Until recently, I had never seen a fresh quince. I knew quince paste, or membrillo, from Spanish cheese plates. I knew that Korean friends boiled down quince juice into a tea.
However, since moving to Oregon I've found quinces at the local farmers market and even growing on trees in my neighborhood. In fact, it turns out that the most diverse quince grove in North America, if not the world, thrives at a U.S. Department of Agriculture gene bank just down the road.
Still, close proximity to quinces doesn't necessarily give you the nerve to try the rock-hard, acerbic fruit. But last spring, I had my quince revelation. Just one bite of the tangy, poached morsel on a charcuterie plate had me counting the days until this fall's season.
In late September, I huddled beside our market director, staking my claim on her orchard's first-to-ripen crop. She even spikes her apple cider with quince.
I began more humbly, slipping the peeled fruit into a pie. With their beguiling fragrance and subtle flavor, quinces naturally partner with their more universally beloved pome sisters, apple and pear.
A quince is a fruit of contradictions. It's generally too astringent to eat raw, yet it smells so guava-sweet. Its white, dry, hard flesh blushes and softens, without turning mushy, when cooked. It has tough, waxy skin that bruises more easily than you'd think.
Revered since antiquity, quinces are still treasured all over the globe. With their high pectin content, quinces lend themselves to jellies, pastes and preserves. The word marmalade, after all, derives from the Portuguese name for quince.
In the United States, quinces were common in the garden and in the kitchen from colonial days through the 19th century, until the advent of commercial gelatin and pectin. Americans instead turned to sweeter, eat-out-of-hand fruits.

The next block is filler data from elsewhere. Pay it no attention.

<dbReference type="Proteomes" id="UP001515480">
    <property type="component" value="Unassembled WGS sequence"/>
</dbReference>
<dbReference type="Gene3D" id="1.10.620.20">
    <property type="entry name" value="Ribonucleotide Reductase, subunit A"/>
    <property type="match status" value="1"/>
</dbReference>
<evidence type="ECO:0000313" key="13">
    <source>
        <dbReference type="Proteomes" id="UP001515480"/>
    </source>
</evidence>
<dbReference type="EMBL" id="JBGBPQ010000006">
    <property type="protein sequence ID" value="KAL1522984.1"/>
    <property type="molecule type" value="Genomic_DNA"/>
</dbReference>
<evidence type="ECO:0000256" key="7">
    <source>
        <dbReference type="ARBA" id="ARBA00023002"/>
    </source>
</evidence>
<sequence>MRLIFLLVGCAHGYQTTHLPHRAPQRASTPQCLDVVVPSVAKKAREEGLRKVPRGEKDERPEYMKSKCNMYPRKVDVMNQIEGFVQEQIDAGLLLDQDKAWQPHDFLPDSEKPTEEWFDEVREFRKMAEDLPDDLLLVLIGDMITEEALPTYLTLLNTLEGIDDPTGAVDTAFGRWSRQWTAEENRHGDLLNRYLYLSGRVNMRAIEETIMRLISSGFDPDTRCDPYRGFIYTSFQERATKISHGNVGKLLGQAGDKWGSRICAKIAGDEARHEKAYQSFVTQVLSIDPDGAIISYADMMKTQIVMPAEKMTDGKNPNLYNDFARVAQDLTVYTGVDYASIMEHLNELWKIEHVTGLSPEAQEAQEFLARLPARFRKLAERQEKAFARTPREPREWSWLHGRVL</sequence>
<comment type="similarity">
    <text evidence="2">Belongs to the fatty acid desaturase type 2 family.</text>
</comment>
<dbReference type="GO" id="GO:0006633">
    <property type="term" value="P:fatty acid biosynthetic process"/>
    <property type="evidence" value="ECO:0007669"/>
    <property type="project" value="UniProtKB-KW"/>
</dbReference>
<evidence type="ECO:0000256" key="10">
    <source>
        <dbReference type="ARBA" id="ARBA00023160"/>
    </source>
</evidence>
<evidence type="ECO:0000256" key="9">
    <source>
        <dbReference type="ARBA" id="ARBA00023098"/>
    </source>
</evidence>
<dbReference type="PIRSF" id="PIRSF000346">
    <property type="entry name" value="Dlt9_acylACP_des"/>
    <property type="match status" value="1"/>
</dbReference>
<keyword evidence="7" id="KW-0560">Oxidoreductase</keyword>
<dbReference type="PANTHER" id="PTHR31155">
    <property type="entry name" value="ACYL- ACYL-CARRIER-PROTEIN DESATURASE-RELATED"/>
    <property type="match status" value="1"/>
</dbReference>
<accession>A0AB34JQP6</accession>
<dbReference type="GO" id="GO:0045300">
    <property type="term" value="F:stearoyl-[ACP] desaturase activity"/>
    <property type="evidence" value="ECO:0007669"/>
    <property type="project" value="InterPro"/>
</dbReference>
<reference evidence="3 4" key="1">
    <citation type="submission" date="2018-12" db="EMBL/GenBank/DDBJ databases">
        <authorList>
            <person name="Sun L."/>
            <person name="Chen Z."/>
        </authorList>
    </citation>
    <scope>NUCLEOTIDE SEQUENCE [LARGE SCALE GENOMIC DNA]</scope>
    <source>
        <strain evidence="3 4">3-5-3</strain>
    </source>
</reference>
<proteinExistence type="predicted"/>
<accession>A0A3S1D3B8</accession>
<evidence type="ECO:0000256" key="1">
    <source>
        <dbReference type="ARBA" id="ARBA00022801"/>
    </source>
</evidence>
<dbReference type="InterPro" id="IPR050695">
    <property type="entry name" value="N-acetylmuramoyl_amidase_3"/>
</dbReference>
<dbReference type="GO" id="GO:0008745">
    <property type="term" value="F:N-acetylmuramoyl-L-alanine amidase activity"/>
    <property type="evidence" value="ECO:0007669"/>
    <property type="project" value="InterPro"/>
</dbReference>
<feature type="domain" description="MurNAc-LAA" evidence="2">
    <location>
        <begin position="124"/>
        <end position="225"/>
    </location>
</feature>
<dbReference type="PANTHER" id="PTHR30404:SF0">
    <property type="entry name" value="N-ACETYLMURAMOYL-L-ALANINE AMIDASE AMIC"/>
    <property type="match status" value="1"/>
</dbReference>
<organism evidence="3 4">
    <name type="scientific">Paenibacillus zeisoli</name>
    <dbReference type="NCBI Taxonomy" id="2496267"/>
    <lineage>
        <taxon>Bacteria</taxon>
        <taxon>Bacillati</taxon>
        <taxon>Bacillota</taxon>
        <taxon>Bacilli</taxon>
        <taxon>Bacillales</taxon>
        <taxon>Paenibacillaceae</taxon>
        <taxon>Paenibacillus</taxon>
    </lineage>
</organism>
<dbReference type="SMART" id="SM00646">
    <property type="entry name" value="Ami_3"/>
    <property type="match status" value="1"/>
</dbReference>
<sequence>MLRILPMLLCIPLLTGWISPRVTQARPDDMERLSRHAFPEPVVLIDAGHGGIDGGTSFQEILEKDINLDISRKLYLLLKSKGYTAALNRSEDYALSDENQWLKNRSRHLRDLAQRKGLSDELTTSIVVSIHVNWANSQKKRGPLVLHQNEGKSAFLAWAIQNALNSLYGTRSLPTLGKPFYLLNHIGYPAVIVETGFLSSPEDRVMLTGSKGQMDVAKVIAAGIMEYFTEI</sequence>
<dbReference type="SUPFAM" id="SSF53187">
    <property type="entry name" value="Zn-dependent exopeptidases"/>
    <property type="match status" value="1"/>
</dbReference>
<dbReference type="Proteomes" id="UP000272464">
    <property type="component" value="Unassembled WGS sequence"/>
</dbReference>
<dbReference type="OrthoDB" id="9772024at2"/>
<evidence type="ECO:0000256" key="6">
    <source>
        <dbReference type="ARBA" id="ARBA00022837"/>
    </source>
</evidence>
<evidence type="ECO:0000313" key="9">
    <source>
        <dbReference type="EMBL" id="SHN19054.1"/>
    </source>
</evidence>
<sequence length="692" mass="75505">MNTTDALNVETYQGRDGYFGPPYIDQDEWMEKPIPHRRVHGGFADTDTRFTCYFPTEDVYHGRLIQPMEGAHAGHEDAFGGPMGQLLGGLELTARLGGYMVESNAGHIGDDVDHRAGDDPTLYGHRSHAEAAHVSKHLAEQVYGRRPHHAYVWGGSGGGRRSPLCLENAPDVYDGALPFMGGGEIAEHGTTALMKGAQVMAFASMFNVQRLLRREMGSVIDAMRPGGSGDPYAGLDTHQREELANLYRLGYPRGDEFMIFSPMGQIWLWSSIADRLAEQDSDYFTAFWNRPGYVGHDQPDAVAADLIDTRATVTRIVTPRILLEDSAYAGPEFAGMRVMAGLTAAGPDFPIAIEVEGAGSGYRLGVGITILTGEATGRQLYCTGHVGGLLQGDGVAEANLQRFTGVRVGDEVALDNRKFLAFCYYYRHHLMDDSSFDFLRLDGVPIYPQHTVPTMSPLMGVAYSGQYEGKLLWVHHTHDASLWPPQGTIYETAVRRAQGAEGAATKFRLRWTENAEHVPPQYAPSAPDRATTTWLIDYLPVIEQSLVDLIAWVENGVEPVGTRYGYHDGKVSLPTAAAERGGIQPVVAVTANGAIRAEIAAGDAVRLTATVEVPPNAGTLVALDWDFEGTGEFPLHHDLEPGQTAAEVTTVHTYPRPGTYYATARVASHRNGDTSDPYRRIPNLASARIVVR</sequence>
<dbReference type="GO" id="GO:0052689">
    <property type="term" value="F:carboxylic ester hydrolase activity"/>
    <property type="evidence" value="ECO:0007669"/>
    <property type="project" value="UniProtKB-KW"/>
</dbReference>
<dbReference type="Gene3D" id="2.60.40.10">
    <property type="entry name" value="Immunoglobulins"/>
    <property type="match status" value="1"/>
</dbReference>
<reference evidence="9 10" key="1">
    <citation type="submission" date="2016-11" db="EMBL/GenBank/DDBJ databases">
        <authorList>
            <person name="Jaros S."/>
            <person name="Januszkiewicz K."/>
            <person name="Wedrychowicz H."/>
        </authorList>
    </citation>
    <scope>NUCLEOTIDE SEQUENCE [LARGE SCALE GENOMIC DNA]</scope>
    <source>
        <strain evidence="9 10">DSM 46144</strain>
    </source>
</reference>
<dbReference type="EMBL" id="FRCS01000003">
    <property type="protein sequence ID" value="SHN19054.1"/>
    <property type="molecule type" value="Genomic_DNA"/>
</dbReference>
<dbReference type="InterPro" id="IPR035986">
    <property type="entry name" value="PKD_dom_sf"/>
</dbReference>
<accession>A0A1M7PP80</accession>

About The Author
Laura McCandlish is an Oregon-based freelance writer. She contributes to The Oregonian's FOODday section and hosts a monthly food show on Portland radio station KBOO. She blogs at baltimoregon.com.
Now, underground enthusiasts are reviving the nostalgic fruit, hoping quince can resurge just like once-forgotten rhubarb. A motley tribe recently gathered here in Corvallis for an "unappreciated fruits" event. Home orchardists and horticulturalists, members of Slow Food USA's endangered foods board, and Lebanese and Iranian natives longing for quince, their grandmother's stewing staple, rounded out the crowd.
One key question divided the devotees: Can a quince be eaten raw? Yes, evidently — depending on the variety. That weekend, we walked among the hundred or so clones at the USDA orchard, sampling some quite palatable ones from their native Caucasus region. They tasted juicy and crisp, with notes of raspberry and star fruit. No chalkiness. On hand was famed fruit sleuth and food writer David Karp, who advocates biting right into the sometimes elusive, sweeter-fleshed quince. He hopes an apple-like variety brought here from Peru will soon be tested and rolled out for commercial cultivation.
Many fans agree with cookbook author Barbara Ghazarian that the quince is "the quintessential slow food," whose magic is only revealed through cooking. She just published a culinary tome devoted to the forbidden fruit (botanists believe the quince, not an apple, was Eve's true Garden of Eden temptation). Drawing on the recipes of her Armenian ancestors, Ghazarian includes savory preparations, such as lamb-stuffed quince dolmas and a sweet-tart quince and parsnip stew.
She, like many chefs, recommends poaching quinces over a low flame for several hours. Try simmering slices of them in a sweetened white wine syrup (think Riesling), with a touch of vanilla bean and citrus zest. Reusing the poaching liquid for subsequent batches only intensifies the sections' ruby color. Cooking the quince coaxes out the anticarcinogen anthocyanins, those purple pigments also found in berries. These jewels then caramelize when baked into a tart.